The overall country ranking is a weighted average of each module. The improvement in the scope of the Connectivity module has led us to increase the weight on this component from 15 to 20 per cent and to lower the weight on the Resources component by five percentage points. The weights used in the 2014 rankings are: Resources (20%), Environment (20%), Connectivity (20%) and Output (40%). The widened definition of Connectivity has seen an improvement in the rankings for several Asian countries, and a decline for several Eastern European countries. Overall, though, the leaders in Connectivity are Switzerland, Sweden and the United Kingdom. Environment is topped by New Zealand and the Netherlands.

The top 20 is as follows. As might be expected it is fairly stable with little change since last year:

1 United States (1)
2 Sweden (2)
3 Canada (4)
3 Denmark (5)152_140410 - 2014 Rankings Publication - Draft 2_Page_01
5 Finland (6)
6 Switzerland (3)
7 Netherlands (7)
8 United Kingdom (10)
9 Australia (8)
10 Singapore (9)
11 Norway (11)
12 Austria (11)
13 Belgium (13)
14 Germany (15)
15 Hong Kong SAR (16)
16 New Zealand (14)
17 Ireland (18)
18 France (16)
19 Israel (19)
20 Japan (-)

The top 10 countries are the same as in the 2012 and 2013 Rankings but with some minor swaps and the UK charging up the table from 10th to 8th and Switzerland sliding dramatically from 3rd to 6th.

It remains a distinctive and perhaps less controversial method of ranking.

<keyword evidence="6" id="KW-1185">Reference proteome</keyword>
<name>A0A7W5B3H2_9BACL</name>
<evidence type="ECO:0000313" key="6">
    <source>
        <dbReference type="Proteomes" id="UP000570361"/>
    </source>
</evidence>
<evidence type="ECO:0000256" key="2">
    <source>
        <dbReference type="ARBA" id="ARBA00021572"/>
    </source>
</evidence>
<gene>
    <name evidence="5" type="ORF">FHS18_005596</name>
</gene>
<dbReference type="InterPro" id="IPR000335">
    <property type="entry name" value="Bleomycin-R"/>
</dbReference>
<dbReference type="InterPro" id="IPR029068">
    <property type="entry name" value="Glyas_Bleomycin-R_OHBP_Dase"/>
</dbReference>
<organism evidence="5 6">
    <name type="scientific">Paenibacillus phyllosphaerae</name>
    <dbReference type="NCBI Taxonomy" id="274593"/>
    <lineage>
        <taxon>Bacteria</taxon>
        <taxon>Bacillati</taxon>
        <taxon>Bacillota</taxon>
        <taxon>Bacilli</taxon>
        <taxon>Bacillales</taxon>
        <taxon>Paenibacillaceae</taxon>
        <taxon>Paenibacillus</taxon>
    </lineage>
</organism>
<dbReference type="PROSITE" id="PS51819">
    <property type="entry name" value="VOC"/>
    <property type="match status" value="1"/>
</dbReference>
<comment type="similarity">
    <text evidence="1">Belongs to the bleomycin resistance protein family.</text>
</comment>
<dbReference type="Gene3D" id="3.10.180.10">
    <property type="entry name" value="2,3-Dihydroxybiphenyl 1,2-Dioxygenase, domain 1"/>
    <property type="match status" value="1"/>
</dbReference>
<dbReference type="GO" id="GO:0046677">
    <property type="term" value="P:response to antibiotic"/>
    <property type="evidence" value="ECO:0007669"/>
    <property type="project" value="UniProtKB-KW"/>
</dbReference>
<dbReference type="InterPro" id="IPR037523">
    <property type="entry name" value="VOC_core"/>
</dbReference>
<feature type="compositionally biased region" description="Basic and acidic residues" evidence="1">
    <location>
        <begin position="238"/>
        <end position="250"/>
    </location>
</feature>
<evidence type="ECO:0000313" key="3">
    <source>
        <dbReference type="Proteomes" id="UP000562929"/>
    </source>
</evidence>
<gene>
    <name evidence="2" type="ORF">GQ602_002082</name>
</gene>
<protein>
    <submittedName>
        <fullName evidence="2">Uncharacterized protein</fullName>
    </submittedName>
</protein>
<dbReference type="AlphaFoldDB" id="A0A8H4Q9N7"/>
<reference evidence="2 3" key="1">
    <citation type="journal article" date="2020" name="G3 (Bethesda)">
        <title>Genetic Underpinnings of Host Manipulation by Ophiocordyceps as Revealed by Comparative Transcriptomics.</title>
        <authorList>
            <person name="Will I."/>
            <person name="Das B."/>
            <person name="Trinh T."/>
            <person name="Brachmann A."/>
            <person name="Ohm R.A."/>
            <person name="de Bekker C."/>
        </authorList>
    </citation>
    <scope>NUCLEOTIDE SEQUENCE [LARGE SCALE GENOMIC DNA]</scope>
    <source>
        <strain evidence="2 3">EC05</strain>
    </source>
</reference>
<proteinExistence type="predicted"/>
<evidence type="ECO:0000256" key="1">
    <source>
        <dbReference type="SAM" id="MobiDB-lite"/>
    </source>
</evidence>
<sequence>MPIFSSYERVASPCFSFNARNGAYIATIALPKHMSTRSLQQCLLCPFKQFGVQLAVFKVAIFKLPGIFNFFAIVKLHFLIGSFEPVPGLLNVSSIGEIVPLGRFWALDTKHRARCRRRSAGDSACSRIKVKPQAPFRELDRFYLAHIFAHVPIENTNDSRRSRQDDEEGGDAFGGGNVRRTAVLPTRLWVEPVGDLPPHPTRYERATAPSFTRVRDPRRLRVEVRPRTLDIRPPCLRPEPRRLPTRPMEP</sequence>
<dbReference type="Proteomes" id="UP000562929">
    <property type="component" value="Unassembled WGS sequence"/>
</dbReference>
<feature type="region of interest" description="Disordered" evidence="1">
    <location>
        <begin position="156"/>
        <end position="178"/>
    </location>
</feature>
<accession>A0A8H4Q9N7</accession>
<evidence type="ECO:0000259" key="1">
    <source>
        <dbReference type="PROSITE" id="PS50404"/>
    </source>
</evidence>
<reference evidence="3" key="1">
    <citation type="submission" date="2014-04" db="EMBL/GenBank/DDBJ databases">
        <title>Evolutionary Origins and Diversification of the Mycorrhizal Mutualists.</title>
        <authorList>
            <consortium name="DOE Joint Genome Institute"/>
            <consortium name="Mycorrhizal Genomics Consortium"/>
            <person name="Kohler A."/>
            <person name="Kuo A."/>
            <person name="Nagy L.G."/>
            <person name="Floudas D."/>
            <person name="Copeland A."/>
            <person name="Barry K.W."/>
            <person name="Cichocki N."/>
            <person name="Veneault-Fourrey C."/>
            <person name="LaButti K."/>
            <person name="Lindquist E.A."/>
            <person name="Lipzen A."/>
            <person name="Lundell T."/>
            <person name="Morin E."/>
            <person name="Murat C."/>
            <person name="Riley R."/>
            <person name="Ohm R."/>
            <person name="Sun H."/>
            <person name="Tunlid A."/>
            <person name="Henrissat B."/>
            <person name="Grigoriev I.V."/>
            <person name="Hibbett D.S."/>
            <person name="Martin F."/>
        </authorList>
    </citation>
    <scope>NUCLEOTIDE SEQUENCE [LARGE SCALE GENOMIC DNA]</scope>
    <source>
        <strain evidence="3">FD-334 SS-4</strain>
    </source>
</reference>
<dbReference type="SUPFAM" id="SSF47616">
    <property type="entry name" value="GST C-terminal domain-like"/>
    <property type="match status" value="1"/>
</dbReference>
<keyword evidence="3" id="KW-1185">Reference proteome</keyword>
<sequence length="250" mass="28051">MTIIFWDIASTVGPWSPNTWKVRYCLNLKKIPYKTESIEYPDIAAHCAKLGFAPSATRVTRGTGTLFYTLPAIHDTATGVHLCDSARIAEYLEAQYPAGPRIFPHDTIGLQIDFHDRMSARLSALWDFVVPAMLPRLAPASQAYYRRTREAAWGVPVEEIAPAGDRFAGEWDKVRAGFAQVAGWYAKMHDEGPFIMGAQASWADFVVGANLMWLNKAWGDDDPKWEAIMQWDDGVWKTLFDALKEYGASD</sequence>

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A Different Kind of Ranking

The new U21 systems ranking.

Following on from last year’s first iteration, U21 has now published its 2013 Rankings report, which is intended to give an overview and ranking of higher education systems across the world. The full report gives much more information about the rankings but in summary:

The project aims to highlight the importance of creating a strong environment for higher education institutions to contribute to economic and cultural development, provide a high-quality experience for students and help institutions compete for overseas applicants.

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The 2013 Rankings report retains the methodology of the 2012 Rankings. 22 desirable attributes are grouped under four broad headings: Resources, Environment, Connectivity and Output.

The country coverage has been extended to 50 by the inclusion of Saudi Arabia and Serbia. Data quality has improved significantly since 2012, in some cases occasioned by publicity arising from the inaugural Rankings – thus meeting the hope we expressed a year ago.

The top 20 is as follows. As you would expect it is fairly stable with little change since 2012:

1 United States 100.0
2 Sweden 85.2
3 Switzerland 81.6
4 Canada 80.0
5 Denmark 79.8
6 Finland 79.4
7 Netherlands 78.2
8 Australia 77.2
9 Singapore 76.6
10 United Kingdom 74.9
11 Austria 71.8
11 Norway 71.8
13 Belgium 71.0
14 New Zealand 69.7
15 Germany 68.2
16 Hong Kong SAR 67.6
16 France 67.6
18 Ireland 66.8
19 Israel 63.8
20 Spain 60.5

The top 10 countries are the same as in the 2012 Rankings except that Singapore replaces Norway which falls to 12th. The largest changes further down the table largely reflect the acquisition of better data: Malaysia rising from 36th to 27th and Ukraine falling from 25th to 36th.

It remains a distinctive and interesting approach to ranking.